New profile takes a look at coronavirus spread through Europe
The rapid spread of the new coronavirus across Europe which experts warn could spread even further has generated a new profile taking a closer look at the overall spread of the disease.
The shape is haphazard and differs from one person to the next though scientists say these differences are largely as a result of a lack of data. They have developed a digital health profile to help data sources. The researchers have published their work in PLOS ONE.
The research highlights Europe as an important source of rapid unexpected transmission because it is a major continent with a population density of 3000 people per sq km (2. 2 adults per 5. 2 children).
Foreign travel and longer temperature
WHO has said that Europe is among the most susceptible regions of Europe surrounding the US following comparisons with other regions such as North America. As a result they are putting in place measures for preventing and containing this cross-borne virus that has infected mostly people from fireworks-related industries. Influenza transmission from food are also recorded.
The researchers enlarged Europe in case the previous 70-km limitation was not applied allowing them to take a wider look at total number of cases and deaths.
For example they calculate the total number of confirmed coronavirus cases as 28855. They estimate the overall number of cases from the beginning of March until 31 August 2020 at 254493.
With some smaller variations on the scale they used to calculate the incidence figure there were some data discrepancies across Europe. In Norway for example the official death toll has been up by almost 60 from the start of the outbreak and the increase was only seen for males from the beginning of the outbreak.
In Finland the total number of cases has nearly doubled from the start of the outbreak from the beginning of April to the latest up to 8861.
And while a deep decline seems to have broken down in China the country still maintains the record of around 11000 deaths only with the amount estimated at around 429.
In Italy for example around 8000 deaths have been reported since March 10. Since then around 82000 have occurred (around 49) a 23 increase.
The methodology revealed that various countries varied in their risk analysis for this disease outbreak. Bulgaria and Romania were shown to be particularly at greater risk than Europe as a whole.
The results also confirmed weaknesses in national CDC surveillance systems across Europe as the worst-hit country is Belgium and just a few more data points are included globally.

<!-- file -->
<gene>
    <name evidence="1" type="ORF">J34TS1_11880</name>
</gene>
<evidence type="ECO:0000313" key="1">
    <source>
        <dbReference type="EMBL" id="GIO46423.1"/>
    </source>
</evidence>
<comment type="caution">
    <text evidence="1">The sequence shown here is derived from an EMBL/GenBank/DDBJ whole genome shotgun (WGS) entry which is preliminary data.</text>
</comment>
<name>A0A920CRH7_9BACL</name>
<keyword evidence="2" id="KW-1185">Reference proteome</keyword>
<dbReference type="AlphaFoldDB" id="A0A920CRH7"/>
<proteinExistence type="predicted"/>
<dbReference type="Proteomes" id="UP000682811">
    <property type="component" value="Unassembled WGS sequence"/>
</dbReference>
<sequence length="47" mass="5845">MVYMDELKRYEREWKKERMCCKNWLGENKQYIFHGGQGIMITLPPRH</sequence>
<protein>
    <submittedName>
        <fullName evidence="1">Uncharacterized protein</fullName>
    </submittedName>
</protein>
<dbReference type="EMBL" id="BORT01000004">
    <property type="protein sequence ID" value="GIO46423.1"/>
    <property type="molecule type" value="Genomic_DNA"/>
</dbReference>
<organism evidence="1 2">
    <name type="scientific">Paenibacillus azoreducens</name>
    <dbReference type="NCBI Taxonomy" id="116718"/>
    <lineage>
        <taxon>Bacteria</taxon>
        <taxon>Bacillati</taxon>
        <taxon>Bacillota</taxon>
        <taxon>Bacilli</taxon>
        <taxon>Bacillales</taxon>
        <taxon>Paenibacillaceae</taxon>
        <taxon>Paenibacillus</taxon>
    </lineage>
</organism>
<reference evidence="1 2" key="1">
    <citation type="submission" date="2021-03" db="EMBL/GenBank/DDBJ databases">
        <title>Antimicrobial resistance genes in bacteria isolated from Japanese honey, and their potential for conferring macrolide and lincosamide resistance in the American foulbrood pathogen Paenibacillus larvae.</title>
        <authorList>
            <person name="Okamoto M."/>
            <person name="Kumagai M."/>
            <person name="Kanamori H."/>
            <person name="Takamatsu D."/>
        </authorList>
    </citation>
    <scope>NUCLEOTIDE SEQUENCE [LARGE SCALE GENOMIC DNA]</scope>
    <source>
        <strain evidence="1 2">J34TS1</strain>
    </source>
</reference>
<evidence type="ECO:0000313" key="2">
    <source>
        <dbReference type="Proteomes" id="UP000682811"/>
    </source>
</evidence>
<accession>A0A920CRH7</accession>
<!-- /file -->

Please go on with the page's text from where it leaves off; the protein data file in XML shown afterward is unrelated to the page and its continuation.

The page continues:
The overall risk overall was low with just over 5000 cases having been found to be forming a new infection.
While the smaller geographical distribution of cases highlights the weakness in surveillance systems across Europe experts think this is only a regional issue because the disease is so spread inside people.
Austerity measures are real risk
The government across Europe has been cutting back on support for those who are most vulnerable: those in employment or receiving care.
The cash-strapped institutions however have been unwilling to continue providing such services fearing a short-term economic impact. In some countries they are unable to find enough staff to work from home.
The European Commission data also showed that Spain the worst-hit country by disease in the European Union still faces a large deficit to deal with as a result of its austerity policies.
The 22-nation euro zone budget deficit stands at 1 of gross domestic product. Only Portugal Ireland and Britain – with a total deficit of 9. 7 of GDP maintain a positive deficit ratio below 1. The International Monetary Fund estimated in its mid-quarter report that the eurozone situation relies on an austerity approach.
The best answer is a reopening of the economy said Pascual Olumalo an economics professor at the University of La Laguna Spain who presented a paper in April claiming a 3 trillion (3. 4 trillion) fiscal boost to the region.
But the overall picture is not one of comfort though. The European Union has suggested that member states could begin reopening at their own pace despite the easing of the virus measures.
It has already suggested measures to help food producers boost their output in the coming weeks a measure that would also involve reopening tourism schools and most businesses.